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Boeing Dreamliner Risks Certification Delay on Shutdown

Boeing 787-9 Risks Certification Delay Amid Government Halt
A ground staff checks a Boeing Co. 787 Dreamliner aircraft operated by All Nippon Airways Co. (ANA) parked at Haneda Airport in Tokyo on May 26, 2013. Photographer: Kiyoshi Ota/Bloomberg

Sept. 30 (Bloomberg) -- Boeing Co.’s new, bigger 787 Dreamliner and other aircraft ready to be delivered to airline customers may face certification delays because of a looming U.S. government shutdown.

The Federal Aviation Administration will delay “all aircraft certification” depending on the length of the shutdown, the agency said today in an e-mailed statement. A lengthy government paralysis could eventually affect aircraft development programs like Boeing’s 787-9, a stretched version of its marquee Dreamliner, said John Dern, a spokesman for Chicago-based Boeing.

“It depends how long this goes on for,” Dern said in a phone interview. “We have contingency plans in place to deal with interruptions to our normal operations if there’s a government shutdown.”

Boeing is catching a break since any shutdown would occur after its typical end-of-quarter flurry in aircraft deliveries and should have “no impact on near-term results,” Howard Rubel, a New York-based aerospace analyst with Jefferies Inc., said in an e-mail.

Aircraft certification workers are among the 15,514 FAA employees who are due to be furloughed at midnight tonight if Congress isn’t able to reach an agreement to extend government funding. While 2,800 workers may be recalled to perform operational safety work, employees handling certification and support would remain on furlough, according to contingency plans posted on the Transportation Department’s website.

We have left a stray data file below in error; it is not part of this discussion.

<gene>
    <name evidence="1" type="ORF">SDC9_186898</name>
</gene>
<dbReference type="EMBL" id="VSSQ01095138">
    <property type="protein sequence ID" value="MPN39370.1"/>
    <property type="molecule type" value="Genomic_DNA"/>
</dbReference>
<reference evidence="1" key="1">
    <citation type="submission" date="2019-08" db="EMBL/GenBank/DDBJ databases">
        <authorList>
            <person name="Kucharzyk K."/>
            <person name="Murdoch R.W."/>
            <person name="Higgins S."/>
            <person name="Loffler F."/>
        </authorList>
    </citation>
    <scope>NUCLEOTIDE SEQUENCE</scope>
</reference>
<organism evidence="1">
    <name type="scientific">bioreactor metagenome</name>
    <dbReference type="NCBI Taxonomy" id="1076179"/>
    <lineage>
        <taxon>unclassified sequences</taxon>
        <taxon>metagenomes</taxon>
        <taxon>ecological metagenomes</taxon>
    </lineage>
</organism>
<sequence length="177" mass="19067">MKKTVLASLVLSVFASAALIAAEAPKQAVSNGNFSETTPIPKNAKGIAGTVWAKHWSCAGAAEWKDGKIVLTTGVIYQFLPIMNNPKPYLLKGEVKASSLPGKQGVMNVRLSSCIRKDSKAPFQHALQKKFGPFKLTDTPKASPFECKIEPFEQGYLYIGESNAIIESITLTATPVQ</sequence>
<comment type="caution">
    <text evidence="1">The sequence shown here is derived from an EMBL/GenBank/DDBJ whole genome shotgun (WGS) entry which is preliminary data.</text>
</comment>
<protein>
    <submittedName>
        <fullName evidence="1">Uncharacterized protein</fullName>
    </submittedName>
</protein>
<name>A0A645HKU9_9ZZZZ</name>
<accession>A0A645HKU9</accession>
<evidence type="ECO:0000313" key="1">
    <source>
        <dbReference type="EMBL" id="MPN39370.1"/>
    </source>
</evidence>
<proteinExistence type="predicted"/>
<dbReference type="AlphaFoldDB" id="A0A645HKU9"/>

Maiden Flight

Boeing’s 787-9 Dreamliner took its first flight earlier this month and is expected to begin service for Air New Zealand Ltd. by mid-2014 after it completes flight testing and certification. The world’s largest planemaker doesn’t expect other aircraft deliveries to be interrupted since Boeing workers specially designated by the FAA already handle final approvals for most jets leaving Boeing’s factories, Dern said.

“We would anticipate that deliveries of most commercial airplanes would continue during a shutdown,” Dern said. “We have the delegated authority to do that.”

To contact the reporter on this story: Julie Johnsson in Chicago at jjohnsson@bloomberg.net

To contact the editor responsible for this story: Ed Dufner at edufner@bloomberg.net

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